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Soviet War Memorial (Schönholzer Heide)

Updated: Mar 27

The front entrance to the Soviet War Memorial in Schönholz with a cloudy sky and rain

Soviet Memorial in Schönholz, Felipe Tofani, Flickr


The Soviet War Memorial in Schönholzer Heide is a significant landmark in Berlin that serves as a reminder of the Soviet Union's sacrifice during World War II.



The memorial was erected to commemorate the approximately 80,000 Soviet soldiers who lost their lives during the Battle of Berlin in April and May 1945. This battle was one of the final and most brutal confrontations of World War II, leading to the surrender of German forces in Berlin and the total capitulation of Nazi Germany.

The Soviet Union, having suffered immense casualties throughout the war with around 18 - 25 million civilian and soldier deaths, sought to honor its fallen soldiers and underline the sacrifices made for the defeat of Nazism.



Schönholzer Heide has been a popular excursion destination for Berlin families since the 19th century; in 1936, the amusement park Lunapark moved from Halensee to Schönholzer Heide. After 1939, when music, dance, and amusement ended, it became the site of Berlin's second-largest forced labor camp; somewhat cynically called "Luna Camp" by the locals of Pankow.

Unlike at the Soviet memorial in Treptower Park, Schönholzer Heide has also soviet soldiers who died in German captivity at this camp, which was also a reason for the chosen location. This along with a plaque mentioning the POWs is very striking, as under Stalin, POWs were viewed as potential collaborators, and the Soviet leadership harbored a deep mistrust of them. Many freed prisoners had to endure reprisals or even further internment within the Soviet Union.

The construction of the Soviet War Memorial in Schönholzer Heide began in 1945, just after the end of World War II. The memorial was designed by architect Yakov Belopolsky, and the central statue was created by sculptor Yevgeny Vuchetich. The statue, which is 12 meters high, depicts a Soviet soldier holding a child in his arms, symbolizing the Soviet Union's liberation of Berlin and the protection of its citizens - similar to that in Treptower Park.


The Memorial's Layout

When you first approach the main entrance on Germanenstraße, you're welcomed by a charming little forecourt. Leading you to the heart of the memorial, a picturesque linden-lined avenue unfolds, framed by two ornately wreathed columns, each concluding with a bronze bowl cradling an eternal flame. This path culminates at the grand main entrance, impressively guarded by two red granite gate buildings, their corner towers reaching skyward.

A stained glass window with emblems of the Soviet Union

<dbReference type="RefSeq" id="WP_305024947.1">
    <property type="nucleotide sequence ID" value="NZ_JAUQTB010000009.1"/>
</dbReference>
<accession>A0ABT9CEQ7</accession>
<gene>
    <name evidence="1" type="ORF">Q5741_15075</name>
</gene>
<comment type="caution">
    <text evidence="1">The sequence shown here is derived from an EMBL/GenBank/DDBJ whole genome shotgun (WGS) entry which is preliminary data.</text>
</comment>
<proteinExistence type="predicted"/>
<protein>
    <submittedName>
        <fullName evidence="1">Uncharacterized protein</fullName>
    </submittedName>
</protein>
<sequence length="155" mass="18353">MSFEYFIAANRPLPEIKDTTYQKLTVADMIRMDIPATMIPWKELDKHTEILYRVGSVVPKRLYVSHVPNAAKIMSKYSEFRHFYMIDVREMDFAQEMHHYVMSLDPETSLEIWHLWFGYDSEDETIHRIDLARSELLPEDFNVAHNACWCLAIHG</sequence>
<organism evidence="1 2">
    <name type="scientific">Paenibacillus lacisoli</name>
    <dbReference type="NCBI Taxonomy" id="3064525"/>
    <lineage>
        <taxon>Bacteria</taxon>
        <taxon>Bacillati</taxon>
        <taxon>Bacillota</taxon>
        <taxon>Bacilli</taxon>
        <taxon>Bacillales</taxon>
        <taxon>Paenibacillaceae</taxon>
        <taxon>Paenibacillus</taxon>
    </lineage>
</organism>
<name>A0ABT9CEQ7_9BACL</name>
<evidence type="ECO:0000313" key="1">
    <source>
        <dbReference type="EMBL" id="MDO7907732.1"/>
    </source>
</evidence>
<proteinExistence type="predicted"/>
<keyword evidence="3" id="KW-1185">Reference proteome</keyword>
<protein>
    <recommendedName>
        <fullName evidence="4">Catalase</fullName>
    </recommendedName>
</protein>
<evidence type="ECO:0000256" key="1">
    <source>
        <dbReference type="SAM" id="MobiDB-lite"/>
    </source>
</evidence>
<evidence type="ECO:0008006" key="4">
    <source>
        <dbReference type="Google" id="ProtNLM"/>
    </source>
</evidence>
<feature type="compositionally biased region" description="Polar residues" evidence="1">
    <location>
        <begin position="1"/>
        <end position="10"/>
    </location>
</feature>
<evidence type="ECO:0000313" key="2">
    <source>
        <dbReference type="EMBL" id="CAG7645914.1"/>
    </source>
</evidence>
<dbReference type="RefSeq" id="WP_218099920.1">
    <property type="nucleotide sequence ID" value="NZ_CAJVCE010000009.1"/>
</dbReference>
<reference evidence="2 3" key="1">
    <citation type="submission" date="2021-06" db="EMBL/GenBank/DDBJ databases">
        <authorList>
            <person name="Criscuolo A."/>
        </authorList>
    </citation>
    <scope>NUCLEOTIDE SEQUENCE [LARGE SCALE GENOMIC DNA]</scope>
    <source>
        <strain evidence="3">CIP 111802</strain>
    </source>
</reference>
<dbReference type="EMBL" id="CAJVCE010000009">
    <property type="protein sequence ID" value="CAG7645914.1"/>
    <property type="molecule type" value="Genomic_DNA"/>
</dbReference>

Interior Stained Glass, Sebastian Fiebrig, Flickr


Adorning these gates, large bronze reliefs vividly capture the essence of the Soviet people, caught between the throes of combat and the depths of grief.

Encircling the gate buildings, the outer walls boast eight emblems representing the branches of the Soviet military. Inside, each tower shelters an empty bronze urn, standing about one and a half meters tall, next to walls inscribed with Stalin's quotes in both German and Russian. A stunning multicolored skylight, comprising a hundred pieces and featuring the Soviet Union's coat of arms, brings to mind the grandeur of ancient Egyptian burial chambers. The solemnity of the site deepens in the central area, where 16 sarcophagi, neatly arranged in a sacred honor grove, flank the space.

Dominating the memorial is a towering 33.50-meter obelisk, beneath which lies a hall of honor. Here, 42 gravestones solemnly commemorate the fallen officers, with two colonels finding their eternal rest in the crypt below. Standing before the obelisk, the "Mother Earth" sculpture, evoking the poignant imagery of a Christian Pietà, portrays a Russian mother mourning her valiant son, draped in the victory flag. She tenderly holds a wreath, seemingly crowning her son's head.

Engraved on the base that supports this moving ensemble is a profound message, declaring that the sacrifices of Soviet soldiers and the tears of their grieving loved ones were not in vain, but a call to arms for enduring peace among nations. Surrounding the honor grove, a wall adorned with 100 additional gravestones, each separated by symbolic torches, lists the names, ranks, and birthdates of 2,647 Soviet soldiers. Sadly, less than a quarter of these heroes could be identified by name, with the remainder honored in anonymity.

The memorial's layout is a study in precise axial symmetry, sprawling across nearly three hectares. Its grand scale and the depth of its design create an overwhelming sense of awe. Amid such grandiosity, the individual visitor might feel diminutive, a poignant reminder of the monumental sacrifices commemorated here.



Tucked away from the hustle and bustle, Schönholzer Heide offers an atmosphere of profound dignity and solemnity, unmatched by the more centrally located memorials in Tiergarten and Treptower Park. Here, the sense of being in a sacred space dedicated to the memory of those who fought and died in war is palpable, inviting a deeper reflection and respect that is befitting of such a hallowed ground. While the memorial's significance has evolved over the years, it remains an essential symbol of reconciliation between Germany and Russia.


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Alexander La Rocca

Alexander La Rocca has been creating experiences for

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Whether for large groups or company or team events, he offers his expertise to make a trip to Berlin a memorable experience. Visit him at if you are looking for help organizing your visit to the city!


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